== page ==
In a second blog entry, this from the end of November, Cromwell Coulson says he’s seen the OTC Market transformed “from an opaque, paper-based system to a fully regulated market designed to meet the needs of global companies, community banks and early-stage venture companies. Frustratingly though, an outdated narrative still exists. One where the OTC market is portrayed as the Wild West or the Wolf of Wall Street and everything that is traded on an exchange is deemed ‘safe.'”  

That is fair enough. OTC Markets isn’t perfect, but over the past 25 years, it’s seen to the creation of electronic trade execution for the securities it deals in, which has brought OTC trading out of the Dark Ages. Though sometimes expensive, the services it offers issuers are intended to encourage them to become more transparent, providing more and more information to investors. As Coulson points out, OTCM has launched initiatives to persuade transfer agents to make regular disclosure of changes in their clients’ share structure and has further strongly encouraged issuers to make specific disclosures about convertible debt. Still, critics only want to talk about problems.

He also notes that he believes it’s appropriate that OTC Markets is not an SRO (self-regulatory organization) nor a commercial market operator. (As discussed above, it once was the operator of the OTCBB but has finally managed to dismantle it.) Why not take that further?

With SEC rules soon requiring every broker-dealer to be a FINRA member firm, it is worth considering if market-wide fraud and manipulation surveillance should be split off from exchange SRO’s and consolidated with FINRA. Expanding the mandate of FINRA’s Market Investigation Team would let a regulator without conflicts chase bad guys. Exchange SRO activities can focus on regulating trading on their systems and overseeing issuers’ compliance with listing and disclosure standards.

That is not a bad idea, but we think it’s unlikely to happen. Coulson is certainly correct when he says that while the exchanges “used to quickly delist companies that fail to publish financial reports or file for bankruptcy quickly, they now seek to retain these companies for as long as possible.”

The Nasdaq Modifies Its Delisting Process

Why delistings now take so long continues to confound, given that three years ago, the Nasdaq proposed a new rule that automatically became effective after some modification. It was submitted to the SEC, which is the Nasdaq’s regulator, as:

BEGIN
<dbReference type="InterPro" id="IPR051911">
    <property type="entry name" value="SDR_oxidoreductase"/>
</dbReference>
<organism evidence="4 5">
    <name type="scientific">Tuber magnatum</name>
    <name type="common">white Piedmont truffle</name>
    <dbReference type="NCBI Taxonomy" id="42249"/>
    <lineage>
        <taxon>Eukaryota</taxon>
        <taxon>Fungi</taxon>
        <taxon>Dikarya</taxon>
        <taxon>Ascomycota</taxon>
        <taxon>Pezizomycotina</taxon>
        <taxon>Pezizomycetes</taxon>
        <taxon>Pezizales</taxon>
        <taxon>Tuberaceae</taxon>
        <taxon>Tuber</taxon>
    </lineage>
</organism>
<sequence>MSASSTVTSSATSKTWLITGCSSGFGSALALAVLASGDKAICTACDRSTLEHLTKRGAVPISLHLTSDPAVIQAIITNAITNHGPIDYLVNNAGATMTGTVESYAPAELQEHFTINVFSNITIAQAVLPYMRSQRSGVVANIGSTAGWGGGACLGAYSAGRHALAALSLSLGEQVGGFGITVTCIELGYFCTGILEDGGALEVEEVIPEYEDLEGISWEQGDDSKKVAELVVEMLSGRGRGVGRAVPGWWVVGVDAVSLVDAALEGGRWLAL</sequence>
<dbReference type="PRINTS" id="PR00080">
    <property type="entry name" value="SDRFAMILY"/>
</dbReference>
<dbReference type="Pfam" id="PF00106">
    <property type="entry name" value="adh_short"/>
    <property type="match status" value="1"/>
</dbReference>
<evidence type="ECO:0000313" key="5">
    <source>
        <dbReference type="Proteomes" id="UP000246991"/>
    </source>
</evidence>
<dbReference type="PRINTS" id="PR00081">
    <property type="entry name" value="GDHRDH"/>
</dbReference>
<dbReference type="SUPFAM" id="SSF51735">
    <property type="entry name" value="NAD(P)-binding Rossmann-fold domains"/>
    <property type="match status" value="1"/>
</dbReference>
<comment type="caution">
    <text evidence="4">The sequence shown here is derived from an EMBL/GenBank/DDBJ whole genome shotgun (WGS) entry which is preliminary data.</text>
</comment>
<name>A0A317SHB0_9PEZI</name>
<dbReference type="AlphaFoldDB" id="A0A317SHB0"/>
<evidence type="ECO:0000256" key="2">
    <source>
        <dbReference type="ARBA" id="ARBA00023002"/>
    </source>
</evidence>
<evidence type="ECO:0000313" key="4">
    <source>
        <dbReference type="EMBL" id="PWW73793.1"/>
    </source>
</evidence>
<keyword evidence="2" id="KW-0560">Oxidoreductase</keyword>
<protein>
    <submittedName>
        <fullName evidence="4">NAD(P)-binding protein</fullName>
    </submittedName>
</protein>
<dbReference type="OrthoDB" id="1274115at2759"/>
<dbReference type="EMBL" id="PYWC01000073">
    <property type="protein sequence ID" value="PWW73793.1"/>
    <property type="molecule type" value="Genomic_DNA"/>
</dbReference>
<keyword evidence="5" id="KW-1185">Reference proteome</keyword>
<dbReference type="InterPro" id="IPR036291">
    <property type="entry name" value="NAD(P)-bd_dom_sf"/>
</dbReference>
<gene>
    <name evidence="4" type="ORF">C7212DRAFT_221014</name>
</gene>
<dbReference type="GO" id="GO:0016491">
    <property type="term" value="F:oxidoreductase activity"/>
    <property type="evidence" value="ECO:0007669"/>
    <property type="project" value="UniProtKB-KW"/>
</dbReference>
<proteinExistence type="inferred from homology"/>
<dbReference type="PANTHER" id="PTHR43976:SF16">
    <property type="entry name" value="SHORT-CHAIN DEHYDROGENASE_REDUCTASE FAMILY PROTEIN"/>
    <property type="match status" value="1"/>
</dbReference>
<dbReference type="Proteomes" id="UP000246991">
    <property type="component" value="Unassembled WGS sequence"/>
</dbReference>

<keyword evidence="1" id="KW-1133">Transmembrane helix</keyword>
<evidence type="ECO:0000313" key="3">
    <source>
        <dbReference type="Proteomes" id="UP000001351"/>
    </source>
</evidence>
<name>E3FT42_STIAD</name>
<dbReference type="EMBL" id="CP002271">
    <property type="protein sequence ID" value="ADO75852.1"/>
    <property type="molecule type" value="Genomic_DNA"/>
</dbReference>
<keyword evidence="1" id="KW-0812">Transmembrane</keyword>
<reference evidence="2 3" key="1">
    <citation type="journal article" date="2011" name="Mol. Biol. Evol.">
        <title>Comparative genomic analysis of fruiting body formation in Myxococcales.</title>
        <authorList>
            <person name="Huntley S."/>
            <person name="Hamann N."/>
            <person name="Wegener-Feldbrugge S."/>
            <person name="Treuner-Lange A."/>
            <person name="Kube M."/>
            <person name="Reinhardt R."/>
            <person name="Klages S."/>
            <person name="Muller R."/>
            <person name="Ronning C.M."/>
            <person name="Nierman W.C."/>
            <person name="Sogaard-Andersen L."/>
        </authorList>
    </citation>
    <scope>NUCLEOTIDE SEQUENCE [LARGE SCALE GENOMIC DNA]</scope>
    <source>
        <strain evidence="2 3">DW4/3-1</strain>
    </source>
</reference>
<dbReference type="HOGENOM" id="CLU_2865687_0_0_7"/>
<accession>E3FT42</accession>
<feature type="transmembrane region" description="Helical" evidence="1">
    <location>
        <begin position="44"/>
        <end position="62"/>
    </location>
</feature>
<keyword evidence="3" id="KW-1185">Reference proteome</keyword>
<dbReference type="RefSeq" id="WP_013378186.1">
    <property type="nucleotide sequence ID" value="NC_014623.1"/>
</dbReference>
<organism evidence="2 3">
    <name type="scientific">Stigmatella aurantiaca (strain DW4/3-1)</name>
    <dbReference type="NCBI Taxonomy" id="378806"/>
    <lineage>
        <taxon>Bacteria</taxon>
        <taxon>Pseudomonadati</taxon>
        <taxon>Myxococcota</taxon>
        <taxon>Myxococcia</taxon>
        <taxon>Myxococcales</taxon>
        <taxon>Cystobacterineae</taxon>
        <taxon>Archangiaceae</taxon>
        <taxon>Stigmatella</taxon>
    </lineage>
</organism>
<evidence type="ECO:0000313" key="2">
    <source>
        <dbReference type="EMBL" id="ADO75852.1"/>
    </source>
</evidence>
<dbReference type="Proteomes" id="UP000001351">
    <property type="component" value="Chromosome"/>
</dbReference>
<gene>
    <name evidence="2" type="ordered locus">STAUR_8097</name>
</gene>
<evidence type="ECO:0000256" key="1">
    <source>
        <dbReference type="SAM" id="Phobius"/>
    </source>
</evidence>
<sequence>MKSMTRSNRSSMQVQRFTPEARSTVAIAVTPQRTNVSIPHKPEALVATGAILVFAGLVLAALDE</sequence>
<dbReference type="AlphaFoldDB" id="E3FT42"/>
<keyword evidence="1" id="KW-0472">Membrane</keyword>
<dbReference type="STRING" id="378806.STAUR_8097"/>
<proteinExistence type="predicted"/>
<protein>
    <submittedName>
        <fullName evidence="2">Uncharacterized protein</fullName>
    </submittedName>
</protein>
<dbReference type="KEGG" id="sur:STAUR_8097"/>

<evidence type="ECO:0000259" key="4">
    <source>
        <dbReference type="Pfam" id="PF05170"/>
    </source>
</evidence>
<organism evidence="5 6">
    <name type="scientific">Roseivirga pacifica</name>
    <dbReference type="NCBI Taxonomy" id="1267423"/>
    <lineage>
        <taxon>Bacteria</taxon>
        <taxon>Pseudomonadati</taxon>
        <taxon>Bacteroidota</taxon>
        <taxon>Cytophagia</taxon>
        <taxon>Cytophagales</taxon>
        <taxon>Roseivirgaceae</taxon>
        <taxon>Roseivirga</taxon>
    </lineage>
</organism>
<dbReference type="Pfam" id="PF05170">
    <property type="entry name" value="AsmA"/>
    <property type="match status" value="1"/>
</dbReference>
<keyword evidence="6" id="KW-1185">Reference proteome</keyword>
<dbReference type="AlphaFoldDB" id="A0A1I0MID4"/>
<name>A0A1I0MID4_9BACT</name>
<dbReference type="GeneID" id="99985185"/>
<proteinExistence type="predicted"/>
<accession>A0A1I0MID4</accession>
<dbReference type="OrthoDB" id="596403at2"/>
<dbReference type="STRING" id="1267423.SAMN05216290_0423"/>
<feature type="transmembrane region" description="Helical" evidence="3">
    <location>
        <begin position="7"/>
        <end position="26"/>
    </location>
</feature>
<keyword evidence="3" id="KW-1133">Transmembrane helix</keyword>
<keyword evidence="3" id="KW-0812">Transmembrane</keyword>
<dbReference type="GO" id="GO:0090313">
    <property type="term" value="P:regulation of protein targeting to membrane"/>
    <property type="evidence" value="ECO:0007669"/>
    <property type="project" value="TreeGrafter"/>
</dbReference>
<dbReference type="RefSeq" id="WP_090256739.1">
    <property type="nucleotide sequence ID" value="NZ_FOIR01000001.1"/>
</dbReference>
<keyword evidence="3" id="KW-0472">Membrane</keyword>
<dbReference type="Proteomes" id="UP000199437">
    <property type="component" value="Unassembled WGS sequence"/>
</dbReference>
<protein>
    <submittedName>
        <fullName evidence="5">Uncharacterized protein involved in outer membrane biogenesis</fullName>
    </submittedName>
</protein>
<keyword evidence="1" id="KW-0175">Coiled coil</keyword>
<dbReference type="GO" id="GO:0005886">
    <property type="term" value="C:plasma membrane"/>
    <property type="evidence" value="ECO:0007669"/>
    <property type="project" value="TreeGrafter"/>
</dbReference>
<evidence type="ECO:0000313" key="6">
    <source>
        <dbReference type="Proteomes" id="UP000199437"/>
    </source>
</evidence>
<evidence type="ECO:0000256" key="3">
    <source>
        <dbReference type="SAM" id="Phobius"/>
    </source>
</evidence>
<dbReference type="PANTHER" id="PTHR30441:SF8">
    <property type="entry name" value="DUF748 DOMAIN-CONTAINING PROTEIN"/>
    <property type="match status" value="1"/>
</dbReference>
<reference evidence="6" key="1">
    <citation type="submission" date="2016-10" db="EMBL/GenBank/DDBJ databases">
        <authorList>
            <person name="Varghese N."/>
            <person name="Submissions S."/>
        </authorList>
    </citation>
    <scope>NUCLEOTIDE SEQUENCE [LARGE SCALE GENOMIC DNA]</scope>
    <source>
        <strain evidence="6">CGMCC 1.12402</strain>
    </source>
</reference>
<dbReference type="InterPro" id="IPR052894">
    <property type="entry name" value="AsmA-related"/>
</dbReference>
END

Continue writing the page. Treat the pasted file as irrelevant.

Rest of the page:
Order Approving a Proposed Rule Change to Modify the Delisting Process for Securities with a Bid Price at or Below $0.10 and for

Securities that Have Had One or More Reverse Stock Splits with a Cumulative Ratio of 250 Shares or More to One over the Prior Two-Year Period

The rule change was initially proposed on January 15, 2020. It was then adopted by the SEC on April 21, but implementation of some of its elements was delayed until September because of the COVID crisis. But… even now, is it regularly applied? 

Nasdaq delistings seem to take a very long time. Before the amended rule, the issuer would get a delisting notice if its bid price fell below $1.00 for a period of 30 consecutive business days. It then had 180 calendar days to regain compliance by maintaining a $1.00 bid price for a minimum of 10 consecutive business days. Nasdaq Capital Market companies could then request another 180-calendar-day extension. 

The new rule does not seem to be much better than the old one. If troubled companies know they can request a series of extensions, they will request those extensions. Nasdaq has warned that if the company has a “very low” bid price, it may not be granted the second extension in some circumstances. It is obvious from the way this material is presented that the exchange wants to avoid situations in which it will find itself dealing with issuers hanging on to their listings by going through successive reverse splits. 

To deal with that, the new rule provides that delisting will be expedited for “securities that have had one or more reverse stock splits with a cumulative ratio of one for 250 or more shares over the prior two-year period.” That makes excellent sense, as it prevents any issuer from doing enough splits to preserve its listing, but not enough to trigger a one-time limit. They now must think twice about resorting to an action so punitive to investors. What is not good is that the restricted period is only two years. Five would be better.

Are these new rules being applied now? We haven’t investigated, but delistings seem as slow as ever. Coulson remarks with disappointment that “over 700 still-listed companies are currently marked as non-compliant with Nasdaq or NYSE exchange listing standards.” Our senior national exchanges really ought to try harder.


To speak with a Securities Attorney, please contact Brenda Hamilton at 200 E Palmetto Rd, Suite 103, Boca Raton, Florida, (561) 416-8956, or by email at [email protected]. This securities law blog post is provided as a general informational service to clients and friends of Hamilton & Associates Law Group and should not be construed as and does not constitute legal advice on any specific matter, nor does this message create an attorney-client relationship. Please note that the prior results discussed herein do not guarantee similar outcomes.

Hamilton & Associates | Securities Attorneys
Brenda Hamilton, Securities Attorney
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Boca Raton, Florida 33432